Growing a Bootstrapped Side Project from $20,000 to $250,000 a Month

Hello! What's your background, and what are you working on?

Hi, I'm David Cacik and I'm the Head of Growth at LiveAgent. I started my first company in high school and then another one in college. I sold it and took an exciting role at LiveAgent. I was the first "marketing guy" to join the company, and helped it grow from $20k to $250k MRR.

LiveAgent is a multichannel customer service software. We are a bootstrapped SaaS, based out of Bratislava, Slovakia (Central Europe). We compete with multi-million dollar-backed companies like Zendesk and Freshdesk which makes it even more challenging and fun.

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How was LiveAgent born?

LiveAgent was created as a side project. The company's first product was Post Affiliate Pro, which is affiliate tracking software. We did research on a good customer service tool but couldn't find one. That's when we decided to build LiveAgent, solely for internal use. After awhile, customers, mainly B2Bs, started asking us what we used for customer service. And that's how we sold the first license for LiveAgent.

Fast forward a few years, and LiveAgent overtook Post Affiliate Pro in both MRR and team members.

What went into building the initial product?

We used the same technologies for both products so we could spare the same team to shift focus. LiveAgent was not initially a multichannel support software. It was actually two separate applications, one for email ticketing and another one for live chat. In 2012, we merged them together and that's how LiveAgent was born.

Everything that we put into building LiveAgent, was funded by Post Affiliate Pro's sales. The toughest decision at that point in time was whether to continue funding LiveAgent out of PAP's earnings, or determine if those earnings could be better used for improving and marketing PAP. We agreed that the market for customer service software is much bigger, took the risks and focused on LiveAgent.

You don't have to have a fancy team consisting of Facebook and Uber dropouts and an office in the Bay Area to be able to compete with $150M+ funded companies.


There was also the option of venture capital, but bootstrapping has always been present in our DNA, along with healthy and steady growth. It was, and still is, very tempting to take outside funding, but it's not what we're looking for at the moment.

How have you attracted users and grown LiveAgent?

We got our first customers by reaching out to our customer base and by customers asking us directly about the software we used for customer service. We also gave away a few licenses to our partners and friends, which worked great for gathering feedback and referrals. One of the friends was a local web hosting company. After they started using LiveAgent, we noticed that three out of four other leading local web hosting companies started using it as well, and they all continue to use it now.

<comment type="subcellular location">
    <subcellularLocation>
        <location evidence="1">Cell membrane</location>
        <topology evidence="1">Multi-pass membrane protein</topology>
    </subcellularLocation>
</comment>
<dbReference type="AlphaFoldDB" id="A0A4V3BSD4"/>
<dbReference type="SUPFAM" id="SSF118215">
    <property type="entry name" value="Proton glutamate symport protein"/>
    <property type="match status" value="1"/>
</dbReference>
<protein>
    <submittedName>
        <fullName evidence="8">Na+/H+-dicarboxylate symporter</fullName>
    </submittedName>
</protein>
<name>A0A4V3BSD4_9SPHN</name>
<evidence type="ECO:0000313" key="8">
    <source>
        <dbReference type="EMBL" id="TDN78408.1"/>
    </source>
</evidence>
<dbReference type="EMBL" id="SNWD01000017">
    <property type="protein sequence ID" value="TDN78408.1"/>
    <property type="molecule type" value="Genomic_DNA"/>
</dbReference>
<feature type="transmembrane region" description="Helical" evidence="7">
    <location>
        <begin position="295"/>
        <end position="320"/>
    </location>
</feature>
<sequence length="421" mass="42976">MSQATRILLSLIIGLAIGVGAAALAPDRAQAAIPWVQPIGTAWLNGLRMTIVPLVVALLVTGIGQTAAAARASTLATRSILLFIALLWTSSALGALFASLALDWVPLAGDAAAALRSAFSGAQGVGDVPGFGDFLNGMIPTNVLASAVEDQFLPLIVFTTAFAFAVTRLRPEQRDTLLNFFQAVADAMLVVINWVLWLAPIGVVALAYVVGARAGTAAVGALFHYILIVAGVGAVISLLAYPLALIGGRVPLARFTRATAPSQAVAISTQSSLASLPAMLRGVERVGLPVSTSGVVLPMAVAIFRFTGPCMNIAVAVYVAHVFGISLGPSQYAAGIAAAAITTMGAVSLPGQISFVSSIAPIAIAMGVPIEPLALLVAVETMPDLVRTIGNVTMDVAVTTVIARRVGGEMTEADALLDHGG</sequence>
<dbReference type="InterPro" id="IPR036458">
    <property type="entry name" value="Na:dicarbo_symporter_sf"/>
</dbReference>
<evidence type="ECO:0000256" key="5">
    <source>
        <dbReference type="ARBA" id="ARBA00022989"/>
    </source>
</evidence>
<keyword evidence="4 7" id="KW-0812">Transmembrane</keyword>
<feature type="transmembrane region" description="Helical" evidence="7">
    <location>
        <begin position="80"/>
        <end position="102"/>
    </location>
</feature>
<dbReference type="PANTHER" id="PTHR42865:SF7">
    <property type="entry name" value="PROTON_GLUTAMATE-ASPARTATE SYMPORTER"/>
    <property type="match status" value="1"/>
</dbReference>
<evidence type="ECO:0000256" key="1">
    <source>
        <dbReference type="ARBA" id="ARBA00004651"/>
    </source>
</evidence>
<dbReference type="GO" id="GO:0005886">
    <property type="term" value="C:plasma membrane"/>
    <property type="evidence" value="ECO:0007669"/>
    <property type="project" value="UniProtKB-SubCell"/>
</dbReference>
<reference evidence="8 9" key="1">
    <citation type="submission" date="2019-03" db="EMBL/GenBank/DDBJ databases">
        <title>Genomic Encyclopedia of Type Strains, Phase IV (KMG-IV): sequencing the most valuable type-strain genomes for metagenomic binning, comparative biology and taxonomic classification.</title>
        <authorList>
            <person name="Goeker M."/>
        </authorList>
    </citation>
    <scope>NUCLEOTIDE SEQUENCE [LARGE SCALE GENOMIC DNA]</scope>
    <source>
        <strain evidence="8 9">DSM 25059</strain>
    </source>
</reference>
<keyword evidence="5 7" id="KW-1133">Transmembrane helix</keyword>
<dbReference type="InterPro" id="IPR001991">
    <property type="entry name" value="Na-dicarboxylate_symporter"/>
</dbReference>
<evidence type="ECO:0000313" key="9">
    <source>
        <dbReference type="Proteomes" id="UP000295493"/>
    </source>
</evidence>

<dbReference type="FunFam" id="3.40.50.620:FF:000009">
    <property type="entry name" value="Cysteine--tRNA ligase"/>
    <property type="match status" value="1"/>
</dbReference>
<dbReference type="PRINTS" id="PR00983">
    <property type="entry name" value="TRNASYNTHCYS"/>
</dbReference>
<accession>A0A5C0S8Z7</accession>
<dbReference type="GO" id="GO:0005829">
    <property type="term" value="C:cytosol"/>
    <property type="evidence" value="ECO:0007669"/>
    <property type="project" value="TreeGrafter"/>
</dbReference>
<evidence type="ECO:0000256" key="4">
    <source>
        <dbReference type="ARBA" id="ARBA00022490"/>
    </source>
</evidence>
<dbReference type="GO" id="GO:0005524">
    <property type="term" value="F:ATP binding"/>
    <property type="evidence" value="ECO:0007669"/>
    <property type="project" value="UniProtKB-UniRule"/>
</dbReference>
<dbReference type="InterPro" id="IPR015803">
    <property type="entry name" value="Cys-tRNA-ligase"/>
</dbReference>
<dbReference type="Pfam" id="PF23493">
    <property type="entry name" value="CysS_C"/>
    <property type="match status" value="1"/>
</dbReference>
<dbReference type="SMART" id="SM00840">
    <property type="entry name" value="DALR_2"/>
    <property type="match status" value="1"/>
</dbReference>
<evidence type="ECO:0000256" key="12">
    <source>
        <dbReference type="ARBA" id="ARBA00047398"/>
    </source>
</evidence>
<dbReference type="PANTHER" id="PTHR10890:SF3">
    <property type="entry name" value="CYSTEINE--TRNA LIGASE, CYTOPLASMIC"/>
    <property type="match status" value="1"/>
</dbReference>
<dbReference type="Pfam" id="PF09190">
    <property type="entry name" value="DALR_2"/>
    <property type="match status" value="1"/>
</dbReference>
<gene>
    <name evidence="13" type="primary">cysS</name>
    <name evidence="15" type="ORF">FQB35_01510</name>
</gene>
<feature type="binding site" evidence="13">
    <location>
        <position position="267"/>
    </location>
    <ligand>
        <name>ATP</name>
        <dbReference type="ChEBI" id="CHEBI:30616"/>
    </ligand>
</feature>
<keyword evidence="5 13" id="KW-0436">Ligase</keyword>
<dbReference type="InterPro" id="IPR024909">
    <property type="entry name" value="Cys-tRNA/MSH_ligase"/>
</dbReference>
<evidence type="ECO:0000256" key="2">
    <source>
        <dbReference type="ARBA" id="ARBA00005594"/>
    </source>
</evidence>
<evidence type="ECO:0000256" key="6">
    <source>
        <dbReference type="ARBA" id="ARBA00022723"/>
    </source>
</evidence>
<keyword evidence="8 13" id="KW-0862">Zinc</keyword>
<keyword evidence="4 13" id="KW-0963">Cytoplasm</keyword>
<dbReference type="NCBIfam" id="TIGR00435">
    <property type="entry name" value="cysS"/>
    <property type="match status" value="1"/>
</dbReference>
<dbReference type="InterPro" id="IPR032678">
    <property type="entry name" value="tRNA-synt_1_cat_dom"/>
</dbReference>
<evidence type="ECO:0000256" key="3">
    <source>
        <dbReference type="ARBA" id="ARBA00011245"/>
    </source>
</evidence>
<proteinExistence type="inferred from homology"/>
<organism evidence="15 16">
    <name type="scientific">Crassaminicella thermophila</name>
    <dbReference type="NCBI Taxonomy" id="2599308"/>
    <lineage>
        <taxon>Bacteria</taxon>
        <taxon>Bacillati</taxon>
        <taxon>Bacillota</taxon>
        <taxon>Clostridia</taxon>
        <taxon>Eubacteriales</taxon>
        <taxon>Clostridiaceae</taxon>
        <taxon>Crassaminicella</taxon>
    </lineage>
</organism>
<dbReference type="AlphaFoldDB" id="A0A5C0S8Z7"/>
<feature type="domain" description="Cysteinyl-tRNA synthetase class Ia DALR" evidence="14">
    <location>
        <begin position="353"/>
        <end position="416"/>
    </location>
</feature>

Don't be afraid to give away a few licenses for free.


Word of mouth and branding displayed on our widgets such as "Live Chat Software by LiveAgent" were bringing in 50% of new leads, and the rest consisted of organic traffic driven by our SEO efforts, affiliate referrals and PPCs. Even though clicks are crazy expensive and keywords are insanely competitive, we still managed to find our way around and get positive ROI with our PPC campaigns.

Live chat widget

Don't be afraid to give away a few licenses for free. If you're confident in your product, you can be sure that the "free" license will be paid back multiple times sooner or later.

What's your business model, and how have you grown your revenue?

We started by selling self-hosted single-payment licenses, in which customers would purchase a license, install it in their cloud and if needed, purchase product updates every 12 months. With LiveAgent, we could also upsell customers by adding more seats or advanced features. After 2012, we started with SaaS subscriptions and they now make up about 90% of our annual revenue.

We still offer self-hosted licenses but our focus is mainly on subscriptions. Pricing has always been a big question mark for us and to be honest, we still change it almost twice a year.

Focus on building a great product that people will love, and if you need outside funding, wait until VCs approach you and take the best deal.


With LiveAgent, we are making approximately $250k in MRR consisting of subscription sales, self-hosted license sales, enterprise sales and services. We've tried hundreds of growth hacks and failed with most. If I were to pick the ones that work best (with the most ROI) I would go with:

  1. Building an online presence by registering your product at software directories/comparison websites; gathering reviews, utilizing their PPC/lead generation programs and promoting the social proof. This practice has been the single most ROI positive hack we've done, and I went into detail about how it brought a 300% increase in MMR here.
  2. Improving the onboarding user experience. LiveAgent is complex software and can be used in multiple ways. We reworked our "Getting Started" guide and made it super easy to set up which helped us increase the conversion rate of our Trial>Paid funnel.
  3. Investing in customer service. I was the first "marketing guy" to join LiveAgent and at the time, we already had six customer support representatives. Taking good care of your customers is essential, and together with having a great product, creates the groundwork for virality and word-of-mouth marketing.

What are your goals for the future?

We just opened a new office and are looking to hire more great people to help us grow faster. We've also launched a new call center feature and are planning to launch a new cloud environment to deliver a faster, better experience.

We don't do typical marketing budget planning. We only invest in measurable activities, which bring in positive ROI. We are very careful about where and how we spend.